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Johna Vandemore Collected Over $100,000 in Child Support for Fake Kid

Who knew fake kids were so expensive?

Who knew fake kids were so expensive?

Somewhere out in the suburbs of Minneapolis there's a man who paid more than $100,000 in child support for a kid who never existed.

Earlier this month Johna Vandemore pleaded guilty to milking the money -- $1,000 per month for more than six years, plus extra around the holidays and the fake child's "birthday" -- from a man identified in federal court filings only as T.K.

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According to charges filed in U.S. District Court:

Vandemore, who was going by Johna Ratliff at the time, and is also known as Johna Volger, met T.K. through an online dating site in spring 2007. They met up several times in Iowa that spring, and a few months later Vandemore told T.K she was pregnant.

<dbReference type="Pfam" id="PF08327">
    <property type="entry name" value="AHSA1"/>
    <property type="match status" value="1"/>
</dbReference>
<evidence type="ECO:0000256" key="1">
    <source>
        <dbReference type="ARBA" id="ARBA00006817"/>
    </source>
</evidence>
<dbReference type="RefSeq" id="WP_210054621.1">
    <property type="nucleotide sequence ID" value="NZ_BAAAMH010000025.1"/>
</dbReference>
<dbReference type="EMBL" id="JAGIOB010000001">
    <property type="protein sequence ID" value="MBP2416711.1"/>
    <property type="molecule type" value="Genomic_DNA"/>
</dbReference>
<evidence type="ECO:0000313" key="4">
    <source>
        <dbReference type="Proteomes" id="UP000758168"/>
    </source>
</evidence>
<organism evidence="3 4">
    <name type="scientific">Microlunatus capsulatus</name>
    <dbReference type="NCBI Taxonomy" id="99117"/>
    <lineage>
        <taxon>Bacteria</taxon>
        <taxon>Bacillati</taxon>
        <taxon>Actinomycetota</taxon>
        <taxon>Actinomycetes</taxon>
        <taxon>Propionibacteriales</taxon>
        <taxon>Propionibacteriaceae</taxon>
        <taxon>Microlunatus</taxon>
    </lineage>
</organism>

When T.K. was hit with the news he requested a blood test to make sure the baby was his, but Vandemore refused. She told him that a blood test meant she'd have to officially file for child support in court, and then he'd be sending her "a significant percentage of his income" each month. Instead, Vandemore convinced T.K. to send her an even $1,000 per month and he could wash his hands of the whole ordeal.

Vandemore sent T.K. photos of her cousin's daughter and a fake birth certificate to prove the child was real, and the ruse ran smoothly from August 2007 until October 2013.

In 2013, according to the Quad-City Times, T.K.'s wife got suspicious about his supposed bastard in Iowa and hired a private investigator to look into the situation.

When the PI discovered Vandemore's child wasn't real, T.K. and his wife took the case to police, who got the FBI involved. Vandemore pleaded guilty to mail fraud in federal court on December 17 and is facing up to 20 years in prison. She will also have to pay at least $100,000 in restitution.

Jeff Buckles, a detective with the Bettendorf, Iowa police department, told the Quad-City Times T.K. resides in a suburb of Minneapolis.

"We see a lot of things," Buckles told the Quad City Times. "The fact you can carry this on this long ... disheartening may not be the right word. It's crazy."